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Janitor, Banjo, Sideburns, A Nun: Opa!

October 07, 2009 Length: 15:14

What's a Christian look like? It's all Greek to me! In this episode, Fr Joseph gets schooled by an imagined janitor, a native Houstonian, and a real nun.

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So I’m standing in the food line on opening night at the Houston Greek Festival. We’d arrived early before the first meals were served and the line, though long, was yet to move. I’m standing in the line with my wife and kids behind me, and after we’d exhausted our family musings:

Father Joseph: “How was school?”

Child 1: “Good”

Child 2: “Good”

Child 3: “Good”   

I did what most people do when so occupied, nothing to do but stare around at the people nonchalantly. Sometimes, I must confess, when I’m at a large outdoor event like fairs, carnivals, rodeos and festivals I often wonder “Where do these people come from?” Theme from The Addams Family plays…

I mean, you gotta admit, there’s some strange looking dudes and dudettes that populate such affairs. Anyway, there I was standing in line at the Greek Festival, minding my own business. It’s inevitable in such situations that eventually some stranger will strike up a conversation, usually about nothing at all—the weather, the wait, the crowd.

And so it happened that day, in line for food at the Greek Festival, I was standing behind a guy with long white sideburns, John Deere cap, and his name on his work shirt. Banjo plays… And he turns to me and says: “You a priest or something?” Y’all, I’m of course dressed as a priest, and sinner that I am, my first impulse was to say: “Yep, you a farmer or something?” 

But before we get to the rest of that conversation, a bit of back-story. Years ago when my son was a first grader, back in rural North Carolina…. Banjo plays…

OK! Knock it off! In reference to the banjo playing…

My son, first grade, was selected from among his peers to read a paper that he’d written about what he wanted to be when he grew up. So there I was, walking into the elementary school, when I noticed a man up ahead of me wearing a Cangold cap. He was tall, lanky, black. He seemed to know all the teachers. Everyone said “Hi” to him. Forgive me, but all things considered, I figured him to be the janitor. Nobody Knows the Trouble I’ve Seen by Louis Armstrong plays…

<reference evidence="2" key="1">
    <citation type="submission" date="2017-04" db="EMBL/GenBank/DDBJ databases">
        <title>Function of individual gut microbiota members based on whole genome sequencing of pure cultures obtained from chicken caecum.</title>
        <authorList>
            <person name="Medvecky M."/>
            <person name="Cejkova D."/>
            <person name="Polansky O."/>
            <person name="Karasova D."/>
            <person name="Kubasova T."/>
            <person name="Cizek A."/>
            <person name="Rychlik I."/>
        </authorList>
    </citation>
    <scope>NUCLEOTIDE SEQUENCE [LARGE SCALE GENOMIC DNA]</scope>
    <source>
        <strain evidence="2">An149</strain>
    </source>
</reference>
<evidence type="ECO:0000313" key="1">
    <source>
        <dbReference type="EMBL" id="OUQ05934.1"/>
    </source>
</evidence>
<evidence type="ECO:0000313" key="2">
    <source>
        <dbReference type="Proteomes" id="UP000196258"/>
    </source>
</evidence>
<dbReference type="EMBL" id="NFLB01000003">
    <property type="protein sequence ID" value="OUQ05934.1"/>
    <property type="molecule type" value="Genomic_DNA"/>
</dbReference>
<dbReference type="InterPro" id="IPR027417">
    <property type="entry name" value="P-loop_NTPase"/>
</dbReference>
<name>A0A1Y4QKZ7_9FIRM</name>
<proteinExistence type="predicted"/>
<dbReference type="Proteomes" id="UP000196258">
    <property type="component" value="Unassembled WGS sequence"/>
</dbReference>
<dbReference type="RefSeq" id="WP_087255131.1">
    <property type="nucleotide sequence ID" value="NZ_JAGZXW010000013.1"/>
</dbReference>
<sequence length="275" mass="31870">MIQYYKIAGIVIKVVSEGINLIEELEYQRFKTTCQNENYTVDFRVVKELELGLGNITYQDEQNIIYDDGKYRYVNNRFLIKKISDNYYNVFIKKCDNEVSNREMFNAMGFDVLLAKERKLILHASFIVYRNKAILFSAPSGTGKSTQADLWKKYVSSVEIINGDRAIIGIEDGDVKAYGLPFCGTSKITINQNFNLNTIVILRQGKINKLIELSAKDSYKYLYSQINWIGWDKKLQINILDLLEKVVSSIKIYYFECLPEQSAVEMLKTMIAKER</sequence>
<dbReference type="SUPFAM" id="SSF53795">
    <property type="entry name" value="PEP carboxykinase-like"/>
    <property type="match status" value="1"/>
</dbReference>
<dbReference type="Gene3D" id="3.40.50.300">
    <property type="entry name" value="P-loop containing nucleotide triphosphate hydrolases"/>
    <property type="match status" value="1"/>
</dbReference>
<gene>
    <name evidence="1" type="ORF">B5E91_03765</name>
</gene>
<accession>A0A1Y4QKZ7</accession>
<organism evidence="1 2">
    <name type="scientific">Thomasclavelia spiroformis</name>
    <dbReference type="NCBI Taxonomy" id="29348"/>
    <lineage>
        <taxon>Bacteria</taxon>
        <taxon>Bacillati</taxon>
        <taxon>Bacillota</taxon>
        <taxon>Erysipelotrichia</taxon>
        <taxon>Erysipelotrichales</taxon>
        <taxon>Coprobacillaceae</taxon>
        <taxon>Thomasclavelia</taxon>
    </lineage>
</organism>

I had to stop and ask directions to the library where my son and others would be reading some of their award winning writings. I thought of asking the janitor but he was too far ahead of me. Was I ever surprised to see that janitor sitting in the section reserved for parents and grandparents. He seemed to be a nice chap, but as the room filled up with young authors’ kin, all white, I wondered how he felt amid a sea of Caucasians. Eventually a white woman, I mean really white—red hair and flushed cheeks, arrived and sat down beside the black guy—very close beside him, and many other chairs were vacant. Aw! I get it! At least I did when their— blended-race daughter arrived. Ebony and Ivory by Paul McCartney and Stevie Wonder plays…

My gaze shifted back to the students. I spotted a young, Hispanic gal staring at the mixed-race family. I wondered what she thought of that. That sort of thing is no big deal these days I guess, especially among Hispanics, right? I remember back when I was in middle school, one of the white teachers started dating a black man. This would have been around 1973. That gossip grew long legs and provided fodder for kids, parents, staff, church, etc for quite awhile. Banjo plays… But the teacher was a class act, and she took it all in stride. Last I heard Love and Marriage by Frank Sinatra plays they were still married. One of the first weddings I officiated as an Orthodox priest was between a white woman and a black man. I didn’t try and talk them out of it, but I did encourage them toward the reality of such an arrangement in the South. Banjo plays…

Stop it! In reference to the banjo playing…

The white woman with the really red hair was his wife, and the Mexican gal could write and speak clearly. Well Duh! Which brings me to my son—he was chosen from among all his classmates to present his writing, My Construction Set. Each classroom of each grade, he was in the first grade at the time, was represented. He did great. I mean really great. His reading had never been clearer, diction near perfect, volume optimal. I was so proud when his certificate was presented to him the lady said: “Maybe some day when you grow up, Basil, you can be an engineer and build houses right here in Henderson County.” Ah… growing up…

Now, that’s hard to imagine. I thought about that—my growing up that is—sitting in that elementary school library, dressed like a priest and how I had a long, long way to go. Speaking of a long way to go, there I was five years later, standing in line at the Greek Festival in Houston, behind a man with bushy, white sideburns, farmer’s cap, and his name on his shirt. Banjo plays…

Again, I was dressed like a priest, and finally he turned to me and said: “You a priest or something?” “Yes sir. I serve over at St. George on Bissonet,” I said. Again he said: “You a priest or something?” “Yes.”

He glanced at my family behind me. I said: “Oh yeah! Well, Orthodox Priests can get married and have families.” “Hurray for the Orthodox,” he smiled. He related that though he’s a lifelong Histonian, this was his first Greek Festival, and he’d never been to an Orthodox Church. He then said: “You Greek?” “No,” I said. “I’m a convert” Silly of me. He obviously had no idea what I was talking about. I mean, what? I converted to Greek? “Well,” he said, “You look Greek, at least I think you do.” Greek music plays…